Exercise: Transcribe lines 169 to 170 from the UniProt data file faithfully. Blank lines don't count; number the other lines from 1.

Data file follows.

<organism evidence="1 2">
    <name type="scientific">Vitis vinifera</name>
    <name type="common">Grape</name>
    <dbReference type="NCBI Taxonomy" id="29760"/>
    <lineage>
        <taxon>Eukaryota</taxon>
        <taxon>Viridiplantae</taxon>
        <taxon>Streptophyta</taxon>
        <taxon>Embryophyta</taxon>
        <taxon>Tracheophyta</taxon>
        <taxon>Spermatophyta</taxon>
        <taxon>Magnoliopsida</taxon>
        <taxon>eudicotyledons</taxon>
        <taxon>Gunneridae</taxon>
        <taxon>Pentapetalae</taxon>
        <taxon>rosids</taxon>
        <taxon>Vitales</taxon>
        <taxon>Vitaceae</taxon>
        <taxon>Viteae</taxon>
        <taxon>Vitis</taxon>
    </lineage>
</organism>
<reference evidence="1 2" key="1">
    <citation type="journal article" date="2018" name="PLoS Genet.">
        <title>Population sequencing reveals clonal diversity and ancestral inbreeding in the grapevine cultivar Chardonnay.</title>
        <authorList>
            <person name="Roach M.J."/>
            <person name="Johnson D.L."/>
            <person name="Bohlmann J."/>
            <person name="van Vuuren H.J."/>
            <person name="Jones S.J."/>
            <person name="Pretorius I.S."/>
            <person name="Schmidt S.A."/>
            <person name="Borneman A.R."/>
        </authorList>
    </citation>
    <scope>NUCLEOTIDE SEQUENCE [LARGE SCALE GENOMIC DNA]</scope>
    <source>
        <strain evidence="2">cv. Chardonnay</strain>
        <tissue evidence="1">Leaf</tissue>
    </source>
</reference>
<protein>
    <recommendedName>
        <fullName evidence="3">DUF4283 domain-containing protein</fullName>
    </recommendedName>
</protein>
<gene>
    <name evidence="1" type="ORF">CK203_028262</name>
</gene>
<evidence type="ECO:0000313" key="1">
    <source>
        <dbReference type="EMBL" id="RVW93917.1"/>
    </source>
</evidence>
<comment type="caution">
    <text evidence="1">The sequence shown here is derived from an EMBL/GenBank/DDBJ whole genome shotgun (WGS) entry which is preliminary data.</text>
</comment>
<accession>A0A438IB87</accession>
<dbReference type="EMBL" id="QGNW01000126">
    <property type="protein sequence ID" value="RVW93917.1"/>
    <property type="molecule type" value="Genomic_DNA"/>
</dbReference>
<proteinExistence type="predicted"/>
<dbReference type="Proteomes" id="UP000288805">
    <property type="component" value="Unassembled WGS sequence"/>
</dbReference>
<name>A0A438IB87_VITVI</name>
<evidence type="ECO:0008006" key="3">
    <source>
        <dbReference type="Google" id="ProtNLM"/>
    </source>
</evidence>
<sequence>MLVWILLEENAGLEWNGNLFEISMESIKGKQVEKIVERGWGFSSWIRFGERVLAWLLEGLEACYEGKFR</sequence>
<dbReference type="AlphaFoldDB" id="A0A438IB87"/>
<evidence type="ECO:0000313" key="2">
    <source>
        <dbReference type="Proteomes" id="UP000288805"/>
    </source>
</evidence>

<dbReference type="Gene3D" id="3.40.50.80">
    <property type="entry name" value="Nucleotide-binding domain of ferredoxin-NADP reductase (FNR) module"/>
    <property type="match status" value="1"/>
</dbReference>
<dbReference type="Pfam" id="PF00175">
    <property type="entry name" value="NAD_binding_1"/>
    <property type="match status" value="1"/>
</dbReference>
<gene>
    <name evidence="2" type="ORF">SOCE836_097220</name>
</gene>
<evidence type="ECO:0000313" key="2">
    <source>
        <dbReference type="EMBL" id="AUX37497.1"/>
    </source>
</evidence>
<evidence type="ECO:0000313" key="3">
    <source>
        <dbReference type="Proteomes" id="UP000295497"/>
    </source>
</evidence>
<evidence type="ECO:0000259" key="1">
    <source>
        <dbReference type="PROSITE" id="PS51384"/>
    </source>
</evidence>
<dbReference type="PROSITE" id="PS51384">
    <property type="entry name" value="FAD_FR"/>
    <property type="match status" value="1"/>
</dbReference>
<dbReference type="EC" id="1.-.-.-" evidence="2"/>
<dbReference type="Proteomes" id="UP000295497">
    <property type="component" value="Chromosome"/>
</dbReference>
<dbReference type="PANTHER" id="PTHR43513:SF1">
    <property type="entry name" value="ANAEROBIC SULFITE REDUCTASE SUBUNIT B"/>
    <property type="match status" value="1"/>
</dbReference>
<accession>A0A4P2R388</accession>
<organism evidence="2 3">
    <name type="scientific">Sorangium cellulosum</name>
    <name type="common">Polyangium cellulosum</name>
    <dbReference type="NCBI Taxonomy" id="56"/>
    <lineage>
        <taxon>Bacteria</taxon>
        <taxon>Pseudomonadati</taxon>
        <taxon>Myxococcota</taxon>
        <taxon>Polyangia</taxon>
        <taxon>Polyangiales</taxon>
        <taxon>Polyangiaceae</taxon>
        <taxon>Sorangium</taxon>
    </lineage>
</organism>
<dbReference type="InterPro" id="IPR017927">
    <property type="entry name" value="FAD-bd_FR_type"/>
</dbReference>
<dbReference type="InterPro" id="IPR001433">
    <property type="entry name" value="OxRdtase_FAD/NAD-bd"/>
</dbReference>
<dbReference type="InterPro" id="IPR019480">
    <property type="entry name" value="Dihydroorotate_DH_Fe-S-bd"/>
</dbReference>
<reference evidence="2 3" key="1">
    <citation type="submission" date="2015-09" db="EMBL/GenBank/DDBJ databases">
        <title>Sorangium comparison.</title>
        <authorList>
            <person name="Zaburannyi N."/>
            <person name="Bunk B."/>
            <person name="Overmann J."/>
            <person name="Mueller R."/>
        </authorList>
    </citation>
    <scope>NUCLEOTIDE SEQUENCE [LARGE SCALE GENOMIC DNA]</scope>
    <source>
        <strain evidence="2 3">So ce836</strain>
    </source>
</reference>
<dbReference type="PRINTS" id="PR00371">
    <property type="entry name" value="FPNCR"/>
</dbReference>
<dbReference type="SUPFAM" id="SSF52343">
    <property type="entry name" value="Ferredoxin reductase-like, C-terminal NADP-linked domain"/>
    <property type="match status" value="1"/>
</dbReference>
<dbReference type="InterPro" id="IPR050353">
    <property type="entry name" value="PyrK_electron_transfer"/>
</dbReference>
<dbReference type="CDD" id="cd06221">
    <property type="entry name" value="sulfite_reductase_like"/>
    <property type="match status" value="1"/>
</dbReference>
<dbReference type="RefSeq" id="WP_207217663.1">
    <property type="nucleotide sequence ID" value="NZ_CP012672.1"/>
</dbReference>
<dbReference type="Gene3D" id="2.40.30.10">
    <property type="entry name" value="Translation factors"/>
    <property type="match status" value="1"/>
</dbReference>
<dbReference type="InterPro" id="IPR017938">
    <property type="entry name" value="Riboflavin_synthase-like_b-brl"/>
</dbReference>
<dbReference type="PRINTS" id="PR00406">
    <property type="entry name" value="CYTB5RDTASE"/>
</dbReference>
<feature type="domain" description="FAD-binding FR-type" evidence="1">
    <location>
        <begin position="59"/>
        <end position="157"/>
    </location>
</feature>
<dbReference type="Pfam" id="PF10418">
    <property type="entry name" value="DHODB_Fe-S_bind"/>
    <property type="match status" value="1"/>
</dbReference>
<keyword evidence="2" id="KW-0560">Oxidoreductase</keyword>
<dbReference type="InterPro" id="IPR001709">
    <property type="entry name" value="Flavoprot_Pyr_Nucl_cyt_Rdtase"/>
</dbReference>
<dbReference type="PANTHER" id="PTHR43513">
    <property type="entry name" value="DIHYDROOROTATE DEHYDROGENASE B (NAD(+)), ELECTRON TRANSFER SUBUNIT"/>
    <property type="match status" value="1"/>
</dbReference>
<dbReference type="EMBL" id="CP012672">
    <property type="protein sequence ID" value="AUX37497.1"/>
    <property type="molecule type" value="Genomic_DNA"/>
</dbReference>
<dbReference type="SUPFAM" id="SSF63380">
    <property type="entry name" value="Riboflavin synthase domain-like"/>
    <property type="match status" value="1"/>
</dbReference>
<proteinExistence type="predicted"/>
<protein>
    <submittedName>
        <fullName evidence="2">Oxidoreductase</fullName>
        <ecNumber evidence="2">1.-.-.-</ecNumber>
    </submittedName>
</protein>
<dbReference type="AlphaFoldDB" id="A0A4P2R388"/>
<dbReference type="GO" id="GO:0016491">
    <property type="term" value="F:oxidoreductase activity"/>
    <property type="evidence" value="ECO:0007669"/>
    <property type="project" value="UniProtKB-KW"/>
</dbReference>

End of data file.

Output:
    <property type="entry name" value="sulfite_reductase_like"/>
    <property type="match status" value="1"/>